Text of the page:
“Around that time, I was playing a lot of older games with my gaming group – like Talisman and Dungeonquest – and was trying to find The Gothic Game. Unfortunately my copy had vanished somewhere and so I started looking online for another copy. That’s when I realised that the game had something of a cult following and was notoriously difficult to find. I saw that some people were selling copies for up to $250. I eventually managed to track one down by contacting one of the game’s designers, Robert Wynne-Simmons (Who wrote the screenplay of Blood on Satan’s claw). Robert very graciously sold me a copy of the game.”
With a copy of The Gothic Game now in his hands, and the motivation gained from Adam Poots’ success, all he needed to do now was put the two together. “Something about those two events – Adam Poots’ story, and the rarity of The Gothic Game – got me thinking about the idea of re-releasing The Gothic Game through Kickstarter. I contacted Robert with my proposal, outlining my ideas. After a long period of discussion and due diligence, we came to an agreement and I founded Blackletter Games Ltd to publish a new version of the game.”
The original, The Gothic Game, was essentially a roll and move game with the object being to ‘Murder’ the other players! The game took place in a haunted mansion, and there was a good chance you’d get chased around by Dracula. You could acquire weapons or, more likely than not, end up on the receiving end of some fiendishly evil torture device.
Kris always had in mind staying true to the games heritage. “Creating a second edition of an old game has come with its own set of challenges. For example, I didn’t want to ‘modernise’ the game to the point where the spirit of the original has been lost. This has been a balancing act right from the very beginning! There have been occasions where I really wish I’d just created an original game from scratch. It certainly would have given me more flexibility.”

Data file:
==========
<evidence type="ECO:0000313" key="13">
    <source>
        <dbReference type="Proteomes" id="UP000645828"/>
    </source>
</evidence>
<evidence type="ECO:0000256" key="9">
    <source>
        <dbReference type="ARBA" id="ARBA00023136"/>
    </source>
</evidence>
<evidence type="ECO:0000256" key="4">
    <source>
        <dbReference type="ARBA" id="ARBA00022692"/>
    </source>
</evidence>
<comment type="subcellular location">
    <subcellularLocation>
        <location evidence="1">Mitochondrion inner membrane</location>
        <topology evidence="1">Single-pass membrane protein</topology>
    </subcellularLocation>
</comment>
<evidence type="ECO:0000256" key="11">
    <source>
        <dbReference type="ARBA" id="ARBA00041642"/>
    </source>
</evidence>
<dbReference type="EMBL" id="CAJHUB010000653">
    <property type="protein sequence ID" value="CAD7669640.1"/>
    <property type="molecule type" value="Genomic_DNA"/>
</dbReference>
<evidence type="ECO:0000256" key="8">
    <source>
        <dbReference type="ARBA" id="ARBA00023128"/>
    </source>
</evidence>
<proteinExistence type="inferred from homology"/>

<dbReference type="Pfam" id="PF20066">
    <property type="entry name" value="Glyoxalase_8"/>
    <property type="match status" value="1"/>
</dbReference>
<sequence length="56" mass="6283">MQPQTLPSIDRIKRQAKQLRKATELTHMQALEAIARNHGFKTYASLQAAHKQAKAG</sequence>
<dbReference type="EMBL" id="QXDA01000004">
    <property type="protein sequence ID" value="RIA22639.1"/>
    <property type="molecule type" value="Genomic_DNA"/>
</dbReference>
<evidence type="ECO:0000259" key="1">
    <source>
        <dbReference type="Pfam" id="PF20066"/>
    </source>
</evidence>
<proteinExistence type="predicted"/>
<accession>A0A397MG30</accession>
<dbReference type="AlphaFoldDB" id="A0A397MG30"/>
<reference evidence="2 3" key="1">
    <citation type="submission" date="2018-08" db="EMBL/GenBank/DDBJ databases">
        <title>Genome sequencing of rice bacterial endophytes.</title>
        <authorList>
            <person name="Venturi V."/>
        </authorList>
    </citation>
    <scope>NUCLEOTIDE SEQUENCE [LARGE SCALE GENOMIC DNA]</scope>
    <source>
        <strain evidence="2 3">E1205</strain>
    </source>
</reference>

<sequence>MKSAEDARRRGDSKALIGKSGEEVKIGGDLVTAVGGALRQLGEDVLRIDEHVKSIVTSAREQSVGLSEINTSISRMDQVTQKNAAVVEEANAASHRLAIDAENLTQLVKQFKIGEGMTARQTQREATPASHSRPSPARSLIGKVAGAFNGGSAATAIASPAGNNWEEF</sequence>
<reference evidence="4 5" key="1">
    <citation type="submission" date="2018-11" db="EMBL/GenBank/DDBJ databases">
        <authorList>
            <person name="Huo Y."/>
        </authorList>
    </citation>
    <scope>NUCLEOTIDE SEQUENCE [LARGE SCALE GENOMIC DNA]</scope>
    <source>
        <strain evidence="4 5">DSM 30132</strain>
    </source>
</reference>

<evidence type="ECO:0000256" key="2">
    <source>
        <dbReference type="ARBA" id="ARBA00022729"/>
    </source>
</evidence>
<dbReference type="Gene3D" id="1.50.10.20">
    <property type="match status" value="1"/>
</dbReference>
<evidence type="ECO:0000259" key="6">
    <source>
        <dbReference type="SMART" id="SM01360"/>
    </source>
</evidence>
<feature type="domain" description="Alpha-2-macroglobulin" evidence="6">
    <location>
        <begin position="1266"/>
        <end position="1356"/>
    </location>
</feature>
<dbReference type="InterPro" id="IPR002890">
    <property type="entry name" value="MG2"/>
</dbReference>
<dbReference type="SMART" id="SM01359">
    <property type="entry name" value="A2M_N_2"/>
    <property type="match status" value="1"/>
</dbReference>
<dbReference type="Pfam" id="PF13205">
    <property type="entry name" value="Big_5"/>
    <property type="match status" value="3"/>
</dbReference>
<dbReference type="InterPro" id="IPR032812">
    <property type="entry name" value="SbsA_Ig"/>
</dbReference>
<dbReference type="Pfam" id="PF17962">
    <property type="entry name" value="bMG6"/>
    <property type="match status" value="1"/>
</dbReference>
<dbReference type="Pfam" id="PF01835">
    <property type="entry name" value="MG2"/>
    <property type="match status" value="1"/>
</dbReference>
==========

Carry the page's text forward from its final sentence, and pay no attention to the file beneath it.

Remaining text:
Remaining true to the original, though, means that the game will feature some often frowned upon game mechanisms, “After experimenting with a host of movement systems, I ended up going back to roll and move. I’ve added an additional die that players will roll, which can modify the movement for the player’s turn… But I fear that for lots of people, they won’t be able to see past rolling to move.”
One of the things he tried was a card based movement system, “…And I felt good about it. Then I playtested it with a local design group and they pretty much tore into it – it was brutal, and tough to hear, but the feedback was incredibly valuable. Essentially they felt that the additional options provided by the cards, along with time players would spend mulling over their options was hugely detrimental to the game. From that point on I decided to try and laser focus in on setting a quick pace for each turn. Adding the extra die provided a little more theme, options, and danger for players – plus it’s always fun to roll an extra die!”
It isn’t just roll-to-move either, “Another controversial mechanic I’ve retained is player elimination. Personally it doesn’t bother me, but again, I know for many people this is the ultimate turn off.” As true as that may be, there are still plenty of games that feature player elimination, and many have found ways to play it down – Kris has his own ideas, “I’ve tried to address this by speeding up the game. So every time a player is eliminated, a card is drawn from a specific deck of cards, which makes the game deadlier (like jumping from a lions den into a snake pit? – TSM). So the time it takes for each player to be eliminated should reduce exponentially after the first person is out.”